Conducting a successful job search takes time, requiring commitment and the ability to stay positive. While most people focus their job search on positions posted online, sending out the same resume to multiple job board ads, there are other more fruitful ways of searching for work.
Accessing the “hidden job market” through people you know can result in richer job opportunities.
Job Search Basics
Be Open to Any Type of Work, especially as a New Grad: Getting your foot in the door gives you the opportunity to gain valuable practical experience and network contacts. Don’t search soley for your “dream job” – the part-time, contract, and volunteer experience you gain early in your career can act as the foundation you need to reach your larger goals later.
Network! Network! Network: It is estimated that 70% of jobs are never posted, so looking beyond online job ads is crucial to conducting a strong job search. To learn more about networking and accessing the hidden job market, speak with a career advisor.
Find Companies that Offer Work in Your Field: Develop a list of employers of interest with the goal of making contact prior to a job being advertised on job boards for the world to see. Talk to a career advisor about using online tools like Mergent Intellect to conduct a company search.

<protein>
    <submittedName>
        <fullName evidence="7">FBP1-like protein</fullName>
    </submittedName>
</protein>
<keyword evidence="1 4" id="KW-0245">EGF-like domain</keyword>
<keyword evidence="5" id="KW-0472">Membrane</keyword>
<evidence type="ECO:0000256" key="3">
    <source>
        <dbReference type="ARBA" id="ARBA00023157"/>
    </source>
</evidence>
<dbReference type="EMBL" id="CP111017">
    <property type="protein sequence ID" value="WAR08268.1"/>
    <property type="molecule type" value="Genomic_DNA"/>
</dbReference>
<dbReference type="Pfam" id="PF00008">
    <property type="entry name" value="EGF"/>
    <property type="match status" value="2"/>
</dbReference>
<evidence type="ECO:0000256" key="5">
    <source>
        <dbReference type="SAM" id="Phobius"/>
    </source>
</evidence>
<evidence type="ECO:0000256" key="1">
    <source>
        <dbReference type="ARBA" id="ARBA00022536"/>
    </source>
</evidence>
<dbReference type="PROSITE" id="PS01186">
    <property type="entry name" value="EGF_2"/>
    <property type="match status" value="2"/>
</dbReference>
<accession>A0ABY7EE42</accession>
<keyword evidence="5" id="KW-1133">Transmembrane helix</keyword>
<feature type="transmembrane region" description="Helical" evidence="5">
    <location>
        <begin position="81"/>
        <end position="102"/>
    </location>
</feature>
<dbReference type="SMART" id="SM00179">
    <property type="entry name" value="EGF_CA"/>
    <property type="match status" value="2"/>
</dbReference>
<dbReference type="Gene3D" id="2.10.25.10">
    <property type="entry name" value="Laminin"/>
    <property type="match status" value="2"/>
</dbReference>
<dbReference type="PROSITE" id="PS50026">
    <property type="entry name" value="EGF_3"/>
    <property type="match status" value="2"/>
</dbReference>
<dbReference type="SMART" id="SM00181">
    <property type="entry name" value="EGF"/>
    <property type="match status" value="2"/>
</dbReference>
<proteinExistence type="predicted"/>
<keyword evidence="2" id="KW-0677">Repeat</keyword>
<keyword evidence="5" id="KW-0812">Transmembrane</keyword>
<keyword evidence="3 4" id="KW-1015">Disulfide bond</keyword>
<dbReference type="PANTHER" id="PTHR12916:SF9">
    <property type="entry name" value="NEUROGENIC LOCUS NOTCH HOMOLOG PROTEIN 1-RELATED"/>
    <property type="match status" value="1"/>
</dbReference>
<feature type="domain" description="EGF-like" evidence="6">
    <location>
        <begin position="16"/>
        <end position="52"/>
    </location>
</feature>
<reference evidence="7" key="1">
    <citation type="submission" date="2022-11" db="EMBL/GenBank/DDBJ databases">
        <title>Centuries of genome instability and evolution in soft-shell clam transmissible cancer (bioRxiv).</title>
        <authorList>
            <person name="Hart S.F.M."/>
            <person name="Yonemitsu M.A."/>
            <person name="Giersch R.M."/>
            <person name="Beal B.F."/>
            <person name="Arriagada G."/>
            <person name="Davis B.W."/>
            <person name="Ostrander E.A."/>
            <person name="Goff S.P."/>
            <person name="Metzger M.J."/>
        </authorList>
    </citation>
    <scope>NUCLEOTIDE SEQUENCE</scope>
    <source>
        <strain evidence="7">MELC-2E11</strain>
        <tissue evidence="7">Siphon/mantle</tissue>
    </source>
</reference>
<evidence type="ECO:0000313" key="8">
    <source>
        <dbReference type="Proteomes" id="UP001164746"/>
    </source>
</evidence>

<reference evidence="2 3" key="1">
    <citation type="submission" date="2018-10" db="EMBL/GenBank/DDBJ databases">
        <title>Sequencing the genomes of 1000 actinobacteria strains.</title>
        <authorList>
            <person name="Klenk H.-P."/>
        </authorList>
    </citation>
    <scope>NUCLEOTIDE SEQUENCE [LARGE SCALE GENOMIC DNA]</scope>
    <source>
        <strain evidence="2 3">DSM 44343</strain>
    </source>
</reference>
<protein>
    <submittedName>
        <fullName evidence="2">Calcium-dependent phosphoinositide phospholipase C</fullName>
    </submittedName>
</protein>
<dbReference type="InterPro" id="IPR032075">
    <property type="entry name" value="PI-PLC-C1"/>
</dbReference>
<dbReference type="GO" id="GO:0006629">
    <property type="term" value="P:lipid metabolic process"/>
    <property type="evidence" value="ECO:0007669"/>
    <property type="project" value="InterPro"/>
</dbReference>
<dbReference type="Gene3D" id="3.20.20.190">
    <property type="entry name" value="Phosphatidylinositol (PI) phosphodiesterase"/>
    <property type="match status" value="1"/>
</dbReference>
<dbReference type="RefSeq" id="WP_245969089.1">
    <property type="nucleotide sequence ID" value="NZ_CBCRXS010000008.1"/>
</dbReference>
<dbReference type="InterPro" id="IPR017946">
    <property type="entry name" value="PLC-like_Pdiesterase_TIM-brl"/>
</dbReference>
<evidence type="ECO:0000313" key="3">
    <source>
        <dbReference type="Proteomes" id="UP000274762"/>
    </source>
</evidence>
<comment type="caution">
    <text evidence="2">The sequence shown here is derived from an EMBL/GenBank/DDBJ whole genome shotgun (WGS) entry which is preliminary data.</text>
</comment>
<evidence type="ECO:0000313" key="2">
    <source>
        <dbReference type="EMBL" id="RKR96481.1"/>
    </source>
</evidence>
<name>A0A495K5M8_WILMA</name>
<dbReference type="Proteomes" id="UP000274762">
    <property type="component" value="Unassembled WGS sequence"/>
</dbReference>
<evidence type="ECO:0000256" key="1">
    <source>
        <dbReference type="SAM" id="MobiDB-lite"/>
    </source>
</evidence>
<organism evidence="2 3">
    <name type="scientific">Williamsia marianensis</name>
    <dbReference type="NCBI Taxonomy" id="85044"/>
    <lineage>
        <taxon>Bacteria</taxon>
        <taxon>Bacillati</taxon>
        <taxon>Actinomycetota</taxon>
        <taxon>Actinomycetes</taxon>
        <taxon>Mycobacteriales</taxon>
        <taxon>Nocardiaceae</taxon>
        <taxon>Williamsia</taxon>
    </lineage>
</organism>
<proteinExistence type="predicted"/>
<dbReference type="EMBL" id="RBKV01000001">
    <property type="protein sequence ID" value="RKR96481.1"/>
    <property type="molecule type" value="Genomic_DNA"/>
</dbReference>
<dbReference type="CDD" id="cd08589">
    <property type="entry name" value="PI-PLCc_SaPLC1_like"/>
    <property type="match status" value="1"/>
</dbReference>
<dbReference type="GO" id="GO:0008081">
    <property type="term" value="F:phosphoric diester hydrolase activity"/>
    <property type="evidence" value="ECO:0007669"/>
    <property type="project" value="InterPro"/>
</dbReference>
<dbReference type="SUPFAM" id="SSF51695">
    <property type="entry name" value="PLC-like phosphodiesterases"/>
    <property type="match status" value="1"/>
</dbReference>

Search for Openings Directly on Company Websites: Many companies don’t use universal job boards. You may be missing out on postings that are in plain view directly on company sites.
Attend Networking Events and Job Fairs: CDEL hosts an annual Job Fair every January, as well as various employer information sessions and events throughout the school year. See upcoming events on the mySuccess Career Events Calendar and be on the lookout for other events in the community where you can meet decision-makers.
Use LinkedIn: Whether connecting with network contacts or applying to jobs through LinkedIn, this resource can be very useful in your job search. Attend CDELs Using Social Media to Leverage Your Career Workshop to learn more.
Consider Cold Calling: While reaching out to an employer directly by phone or email can be intimidating, it does show motivation and could get bring your name to their attention before a job posting goes live. To learn effective cold call techniques, speak with a career advisor.
Develop a Strong Approach to Online Job Searching: When applying to positions on job boards, don’t use the same generic resume for every position. Tailor your resume to each position based on the needs of the employer. Have job ads sent directly to you by setting job alerts on large posting websites and seek out job posting sites with a focus on students and new graduates (like mySuccess as an example) or on the field/industry you are interested in.
Keep A Job Search Log: Track all the jobs for which you have applied and save job descriptions for each. You never know how long it may take an employer to respond to an application and having the ability to review the needs of an employer prior to an interview is imperative.
Follow-Up on Your Applications: Following-up with an employer 7 - 10 days after you have applied can show your interest in the role.